HOT SNAKES: Suicide Invoice: CD

Feb 18, 2009

First, the rant. Although I understand the music industry wants to give reviewers music before it hits the shelves to build excitement and that artwork often doesn’t get finished until the last minute, but I can’t help but feel like a chump when I get a piece of music in a clear plastic baggie solely with the album name, song titles, and street date instead of the full package. (This also coming from ex-members of Drive Like Jehu who silkscreened on their CD, “CD’s really fuckin’ blow.” Why do CDs blow? One reason – shittier, smaller artwork. But versus no artwork at all…? I digress.) It’d be like me sending out magazines “for preview” with a bunch of pages missing and without a cover. That shit just ain’t right. It’d be another thing if I wasn’t even a fan of music and I worked for Spin; if this was just my job that I hated, being a barometer of what’s hot, happening, and now and then just rewriting the press kit. I like the Hot Snakes, so it just bums me out that I don’t even know what the album looks like. Plus, without a package, I tend to lose all the skinny CDs in my piles. Now the review. This is the mellower, more rock’n’roll side to their debut, Permanent Midnight. The structures are tighter and more traditional, there are less sproinging angularities and meticulous breakaparts which smear into blasts and whispers. It’s all more straight ahead – well, as straight ahead as you’re apt to get from the twisty music from present and ex-members of Mule, Pitchfork, Rocket From The Crypt, and Tanner. It’s like with the first album, they were charting music as complicated as a heart – veins, arteries, and jumping, jittering parts – and Suicide Invoice is a large leg muscle being operated under ether with big, splotted tools. It’s creepier and more sparse overall and you can see how the all parts operate and help one another. The diagram’s simpler, the lighting’s steadier, but the result is pretty much the same. A kickass, non-traditional rock’n’roll album by a bunch of veterans who know how to not sound like a supergroup. (Name a single supergroup that was better than groups the members were famous from. Two points off if you even thought of Damn Yankees or the Traveling Wilburys.)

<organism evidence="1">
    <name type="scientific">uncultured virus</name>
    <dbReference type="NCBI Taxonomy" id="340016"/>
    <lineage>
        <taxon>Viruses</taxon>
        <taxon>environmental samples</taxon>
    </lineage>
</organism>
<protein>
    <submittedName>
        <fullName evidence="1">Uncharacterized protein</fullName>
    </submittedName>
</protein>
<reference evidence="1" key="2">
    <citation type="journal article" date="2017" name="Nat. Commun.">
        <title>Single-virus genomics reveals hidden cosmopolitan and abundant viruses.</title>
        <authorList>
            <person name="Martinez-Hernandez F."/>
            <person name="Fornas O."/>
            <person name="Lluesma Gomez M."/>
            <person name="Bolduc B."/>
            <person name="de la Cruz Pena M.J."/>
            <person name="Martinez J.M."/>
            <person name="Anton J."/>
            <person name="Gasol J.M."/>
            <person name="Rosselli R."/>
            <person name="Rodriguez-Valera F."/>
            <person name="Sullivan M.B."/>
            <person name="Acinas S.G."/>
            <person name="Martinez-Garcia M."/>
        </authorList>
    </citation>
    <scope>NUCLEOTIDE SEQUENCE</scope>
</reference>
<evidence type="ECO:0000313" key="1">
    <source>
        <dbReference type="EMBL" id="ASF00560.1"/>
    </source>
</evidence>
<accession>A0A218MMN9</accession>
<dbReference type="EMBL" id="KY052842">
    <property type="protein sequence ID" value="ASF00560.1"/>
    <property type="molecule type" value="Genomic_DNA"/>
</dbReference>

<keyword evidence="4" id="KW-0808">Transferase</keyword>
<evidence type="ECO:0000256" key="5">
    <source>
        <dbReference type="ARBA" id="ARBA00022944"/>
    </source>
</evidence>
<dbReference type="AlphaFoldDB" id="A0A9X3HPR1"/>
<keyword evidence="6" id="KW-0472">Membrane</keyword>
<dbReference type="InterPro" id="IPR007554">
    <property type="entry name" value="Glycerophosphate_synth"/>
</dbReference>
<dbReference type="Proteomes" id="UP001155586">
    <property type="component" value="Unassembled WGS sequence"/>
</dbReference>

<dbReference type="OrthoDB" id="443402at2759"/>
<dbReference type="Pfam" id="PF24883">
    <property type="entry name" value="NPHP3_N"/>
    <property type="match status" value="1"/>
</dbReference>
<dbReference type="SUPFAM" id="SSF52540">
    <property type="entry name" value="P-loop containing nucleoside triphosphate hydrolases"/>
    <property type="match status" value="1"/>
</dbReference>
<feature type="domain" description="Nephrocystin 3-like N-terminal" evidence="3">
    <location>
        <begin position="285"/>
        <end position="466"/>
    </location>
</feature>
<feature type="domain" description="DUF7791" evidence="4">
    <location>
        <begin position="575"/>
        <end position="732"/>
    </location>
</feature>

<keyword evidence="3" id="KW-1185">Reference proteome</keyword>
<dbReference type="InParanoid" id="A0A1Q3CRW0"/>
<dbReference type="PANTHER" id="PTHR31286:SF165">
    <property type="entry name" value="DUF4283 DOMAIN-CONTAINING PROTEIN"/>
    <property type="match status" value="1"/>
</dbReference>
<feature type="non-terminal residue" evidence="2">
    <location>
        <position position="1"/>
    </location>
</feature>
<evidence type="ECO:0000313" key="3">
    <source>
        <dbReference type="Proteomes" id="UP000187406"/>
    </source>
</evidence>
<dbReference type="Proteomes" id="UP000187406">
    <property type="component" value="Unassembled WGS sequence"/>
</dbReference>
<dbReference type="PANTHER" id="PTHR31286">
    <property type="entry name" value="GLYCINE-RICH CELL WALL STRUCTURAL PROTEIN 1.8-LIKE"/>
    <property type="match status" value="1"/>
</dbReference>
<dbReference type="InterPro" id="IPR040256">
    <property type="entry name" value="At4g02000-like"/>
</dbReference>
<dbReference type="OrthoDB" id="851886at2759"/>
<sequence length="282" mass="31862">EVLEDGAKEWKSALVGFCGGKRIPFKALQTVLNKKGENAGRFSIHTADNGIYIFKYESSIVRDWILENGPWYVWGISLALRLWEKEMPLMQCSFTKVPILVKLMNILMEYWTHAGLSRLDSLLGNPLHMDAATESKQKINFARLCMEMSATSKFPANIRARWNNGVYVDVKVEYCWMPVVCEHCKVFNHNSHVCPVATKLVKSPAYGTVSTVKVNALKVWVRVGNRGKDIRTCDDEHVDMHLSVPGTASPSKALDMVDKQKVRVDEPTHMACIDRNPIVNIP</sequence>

–todd (Swami)